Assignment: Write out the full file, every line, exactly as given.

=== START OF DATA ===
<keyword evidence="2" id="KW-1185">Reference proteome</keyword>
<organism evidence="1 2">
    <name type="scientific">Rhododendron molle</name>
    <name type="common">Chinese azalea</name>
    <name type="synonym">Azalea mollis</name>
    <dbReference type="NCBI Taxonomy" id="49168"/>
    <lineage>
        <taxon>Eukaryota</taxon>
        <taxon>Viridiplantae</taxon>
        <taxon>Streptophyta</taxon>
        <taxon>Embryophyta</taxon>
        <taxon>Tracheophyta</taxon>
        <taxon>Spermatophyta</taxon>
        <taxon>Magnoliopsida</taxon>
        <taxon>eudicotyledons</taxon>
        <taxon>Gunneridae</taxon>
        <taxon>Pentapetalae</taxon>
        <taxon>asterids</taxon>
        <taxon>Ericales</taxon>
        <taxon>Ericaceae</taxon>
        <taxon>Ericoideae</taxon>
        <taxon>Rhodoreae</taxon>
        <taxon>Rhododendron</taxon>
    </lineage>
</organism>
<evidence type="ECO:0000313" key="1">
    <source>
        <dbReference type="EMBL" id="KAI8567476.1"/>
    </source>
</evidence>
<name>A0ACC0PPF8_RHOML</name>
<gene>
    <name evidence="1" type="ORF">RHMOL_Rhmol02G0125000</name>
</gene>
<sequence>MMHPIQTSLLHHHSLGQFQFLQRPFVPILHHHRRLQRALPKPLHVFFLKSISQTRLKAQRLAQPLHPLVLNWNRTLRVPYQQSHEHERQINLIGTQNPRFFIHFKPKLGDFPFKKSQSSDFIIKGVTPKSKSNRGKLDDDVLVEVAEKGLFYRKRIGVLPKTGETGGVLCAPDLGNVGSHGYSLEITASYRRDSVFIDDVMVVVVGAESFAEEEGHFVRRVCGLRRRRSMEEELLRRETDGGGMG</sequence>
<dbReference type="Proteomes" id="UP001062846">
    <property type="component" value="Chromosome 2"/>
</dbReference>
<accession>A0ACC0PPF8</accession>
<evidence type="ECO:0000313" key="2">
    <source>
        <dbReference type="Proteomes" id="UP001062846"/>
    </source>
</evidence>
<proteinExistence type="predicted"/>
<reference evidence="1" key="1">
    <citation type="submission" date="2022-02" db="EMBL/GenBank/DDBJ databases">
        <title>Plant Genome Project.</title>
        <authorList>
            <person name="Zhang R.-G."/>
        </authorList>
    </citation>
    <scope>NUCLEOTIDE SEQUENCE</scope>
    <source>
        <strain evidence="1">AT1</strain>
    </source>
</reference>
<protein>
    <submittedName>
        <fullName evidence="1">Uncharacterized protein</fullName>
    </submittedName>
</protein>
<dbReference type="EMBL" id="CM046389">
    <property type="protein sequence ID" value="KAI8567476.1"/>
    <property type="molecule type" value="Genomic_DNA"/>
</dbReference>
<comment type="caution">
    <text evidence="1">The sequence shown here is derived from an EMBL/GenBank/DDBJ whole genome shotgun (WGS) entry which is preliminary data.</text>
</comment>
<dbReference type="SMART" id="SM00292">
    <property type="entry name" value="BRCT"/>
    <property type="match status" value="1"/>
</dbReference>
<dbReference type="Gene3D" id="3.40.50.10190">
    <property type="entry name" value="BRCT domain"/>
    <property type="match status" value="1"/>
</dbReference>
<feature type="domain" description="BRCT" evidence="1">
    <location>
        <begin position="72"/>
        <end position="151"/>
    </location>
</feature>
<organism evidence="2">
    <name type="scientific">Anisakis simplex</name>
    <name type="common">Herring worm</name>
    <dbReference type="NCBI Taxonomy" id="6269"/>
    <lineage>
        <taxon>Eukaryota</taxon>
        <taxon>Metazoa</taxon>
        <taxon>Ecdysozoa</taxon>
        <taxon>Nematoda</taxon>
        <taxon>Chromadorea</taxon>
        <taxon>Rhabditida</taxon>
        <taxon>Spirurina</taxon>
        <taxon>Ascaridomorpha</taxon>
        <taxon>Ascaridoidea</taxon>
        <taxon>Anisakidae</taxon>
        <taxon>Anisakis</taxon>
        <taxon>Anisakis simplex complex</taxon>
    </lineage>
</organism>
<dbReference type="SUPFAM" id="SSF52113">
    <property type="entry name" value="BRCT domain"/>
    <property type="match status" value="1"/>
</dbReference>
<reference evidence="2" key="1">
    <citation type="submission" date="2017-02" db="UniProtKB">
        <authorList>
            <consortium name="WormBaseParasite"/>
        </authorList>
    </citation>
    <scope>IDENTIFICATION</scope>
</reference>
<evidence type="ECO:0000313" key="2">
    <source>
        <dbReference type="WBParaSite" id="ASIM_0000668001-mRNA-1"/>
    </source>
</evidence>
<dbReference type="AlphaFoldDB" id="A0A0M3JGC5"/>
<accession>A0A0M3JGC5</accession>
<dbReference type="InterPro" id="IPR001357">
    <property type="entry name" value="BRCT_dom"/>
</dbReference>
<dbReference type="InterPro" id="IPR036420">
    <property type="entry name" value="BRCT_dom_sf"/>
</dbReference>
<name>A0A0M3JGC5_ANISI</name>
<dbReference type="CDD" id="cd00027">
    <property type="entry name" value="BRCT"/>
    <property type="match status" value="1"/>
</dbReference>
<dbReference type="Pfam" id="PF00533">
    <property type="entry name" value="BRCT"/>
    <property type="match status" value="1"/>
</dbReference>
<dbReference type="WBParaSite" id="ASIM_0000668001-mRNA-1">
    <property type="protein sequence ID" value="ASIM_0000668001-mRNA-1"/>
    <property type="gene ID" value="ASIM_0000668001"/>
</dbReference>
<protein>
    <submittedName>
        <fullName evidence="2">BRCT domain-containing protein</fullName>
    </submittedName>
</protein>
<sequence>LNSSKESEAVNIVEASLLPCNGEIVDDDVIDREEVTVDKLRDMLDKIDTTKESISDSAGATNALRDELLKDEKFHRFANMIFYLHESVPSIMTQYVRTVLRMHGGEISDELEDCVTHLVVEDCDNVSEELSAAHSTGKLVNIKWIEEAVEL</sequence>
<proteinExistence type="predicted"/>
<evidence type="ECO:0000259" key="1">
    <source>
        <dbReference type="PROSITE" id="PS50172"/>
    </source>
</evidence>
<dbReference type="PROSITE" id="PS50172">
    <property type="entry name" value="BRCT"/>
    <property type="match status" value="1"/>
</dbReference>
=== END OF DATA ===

<keyword evidence="2" id="KW-1185">Reference proteome</keyword>
<organism evidence="1 2">
    <name type="scientific">Rhododendron molle</name>
    <name type="common">Chinese azalea</name>
    <name type="synonym">Azalea mollis</name>
    <dbReference type="NCBI Taxonomy" id="49168"/>
    <lineage>
        <taxon>Eukaryota</taxon>
        <taxon>Viridiplantae</taxon>
        <taxon>Streptophyta</taxon>
        <taxon>Embryophyta</taxon>
        <taxon>Tracheophyta</taxon>
        <taxon>Spermatophyta</taxon>
        <taxon>Magnoliopsida</taxon>
        <taxon>eudicotyledons</taxon>
        <taxon>Gunneridae</taxon>
        <taxon>Pentapetalae</taxon>
        <taxon>asterids</taxon>
        <taxon>Ericales</taxon>
        <taxon>Ericaceae</taxon>
        <taxon>Ericoideae</taxon>
        <taxon>Rhodoreae</taxon>
        <taxon>Rhododendron</taxon>
    </lineage>
</organism>
<evidence type="ECO:0000313" key="1">
    <source>
        <dbReference type="EMBL" id="KAI8567476.1"/>
    </source>
</evidence>
<name>A0ACC0PPF8_RHOML</name>
<gene>
    <name evidence="1" type="ORF">RHMOL_Rhmol02G0125000</name>
</gene>
<sequence>MMHPIQTSLLHHHSLGQFQFLQRPFVPILHHHRRLQRALPKPLHVFFLKSISQTRLKAQRLAQPLHPLVLNWNRTLRVPYQQSHEHERQINLIGTQNPRFFIHFKPKLGDFPFKKSQSSDFIIKGVTPKSKSNRGKLDDDVLVEVAEKGLFYRKRIGVLPKTGETGGVLCAPDLGNVGSHGYSLEITASYRRDSVFIDDVMVVVVGAESFAEEEGHFVRRVCGLRRRRSMEEELLRRETDGGGMG</sequence>
<dbReference type="Proteomes" id="UP001062846">
    <property type="component" value="Chromosome 2"/>
</dbReference>
<accession>A0ACC0PPF8</accession>
<evidence type="ECO:0000313" key="2">
    <source>
        <dbReference type="Proteomes" id="UP001062846"/>
    </source>
</evidence>
<proteinExistence type="predicted"/>
<reference evidence="1" key="1">
    <citation type="submission" date="2022-02" db="EMBL/GenBank/DDBJ databases">
        <title>Plant Genome Project.</title>
        <authorList>
            <person name="Zhang R.-G."/>
        </authorList>
    </citation>
    <scope>NUCLEOTIDE SEQUENCE</scope>
    <source>
        <strain evidence="1">AT1</strain>
    </source>
</reference>
<protein>
    <submittedName>
        <fullName evidence="1">Uncharacterized protein</fullName>
    </submittedName>
</protein>
<dbReference type="EMBL" id="CM046389">
    <property type="protein sequence ID" value="KAI8567476.1"/>
    <property type="molecule type" value="Genomic_DNA"/>
</dbReference>
<comment type="caution">
    <text evidence="1">The sequence shown here is derived from an EMBL/GenBank/DDBJ whole genome shotgun (WGS) entry which is preliminary data.</text>
</comment>
<dbReference type="SMART" id="SM00292">
    <property type="entry name" value="BRCT"/>
    <property type="match status" value="1"/>
</dbReference>
<dbReference type="Gene3D" id="3.40.50.10190">
    <property type="entry name" value="BRCT domain"/>
    <property type="match status" value="1"/>
</dbReference>
<feature type="domain" description="BRCT" evidence="1">
    <location>
        <begin position="72"/>
        <end position="151"/>
    </location>
</feature>
<organism evidence="2">
    <name type="scientific">Anisakis simplex</name>
    <name type="common">Herring worm</name>
    <dbReference type="NCBI Taxonomy" id="6269"/>
    <lineage>
        <taxon>Eukaryota</taxon>
        <taxon>Metazoa</taxon>
        <taxon>Ecdysozoa</taxon>
        <taxon>Nematoda</taxon>
        <taxon>Chromadorea</taxon>
        <taxon>Rhabditida</taxon>
        <taxon>Spirurina</taxon>
        <taxon>Ascaridomorpha</taxon>
        <taxon>Ascaridoidea</taxon>
        <taxon>Anisakidae</taxon>
        <taxon>Anisakis</taxon>
        <taxon>Anisakis simplex complex</taxon>
    </lineage>
</organism>
<dbReference type="SUPFAM" id="SSF52113">
    <property type="entry name" value="BRCT domain"/>
    <property type="match status" value="1"/>
</dbReference>
<reference evidence="2" key="1">
    <citation type="submission" date="2017-02" db="UniProtKB">
        <authorList>
            <consortium name="WormBaseParasite"/>
        </authorList>
    </citation>
    <scope>IDENTIFICATION</scope>
</reference>
<evidence type="ECO:0000313" key="2">
    <source>
        <dbReference type="WBParaSite" id="ASIM_0000668001-mRNA-1"/>
    </source>
</evidence>
<dbReference type="AlphaFoldDB" id="A0A0M3JGC5"/>
<accession>A0A0M3JGC5</accession>
<dbReference type="InterPro" id="IPR001357">
    <property type="entry name" value="BRCT_dom"/>
</dbReference>
<dbReference type="InterPro" id="IPR036420">
    <property type="entry name" value="BRCT_dom_sf"/>
</dbReference>
<name>A0A0M3JGC5_ANISI</name>
<dbReference type="CDD" id="cd00027">
    <property type="entry name" value="BRCT"/>
    <property type="match status" value="1"/>
</dbReference>
<dbReference type="Pfam" id="PF00533">
    <property type="entry name" value="BRCT"/>
    <property type="match status" value="1"/>
</dbReference>
<dbReference type="WBParaSite" id="ASIM_0000668001-mRNA-1">
    <property type="protein sequence ID" value="ASIM_0000668001-mRNA-1"/>
    <property type="gene ID" value="ASIM_0000668001"/>
</dbReference>
<protein>
    <submittedName>
        <fullName evidence="2">BRCT domain-containing protein</fullName>
    </submittedName>
</protein>
<sequence>LNSSKESEAVNIVEASLLPCNGEIVDDDVIDREEVTVDKLRDMLDKIDTTKESISDSAGATNALRDELLKDEKFHRFANMIFYLHESVPSIMTQYVRTVLRMHGGEISDELEDCVTHLVVEDCDNVSEELSAAHSTGKLVNIKWIEEAVEL</sequence>
<proteinExistence type="predicted"/>
<evidence type="ECO:0000259" key="1">
    <source>
        <dbReference type="PROSITE" id="PS50172"/>
    </source>
</evidence>
<dbReference type="PROSITE" id="PS50172">
    <property type="entry name" value="BRCT"/>
    <property type="match status" value="1"/>
</dbReference>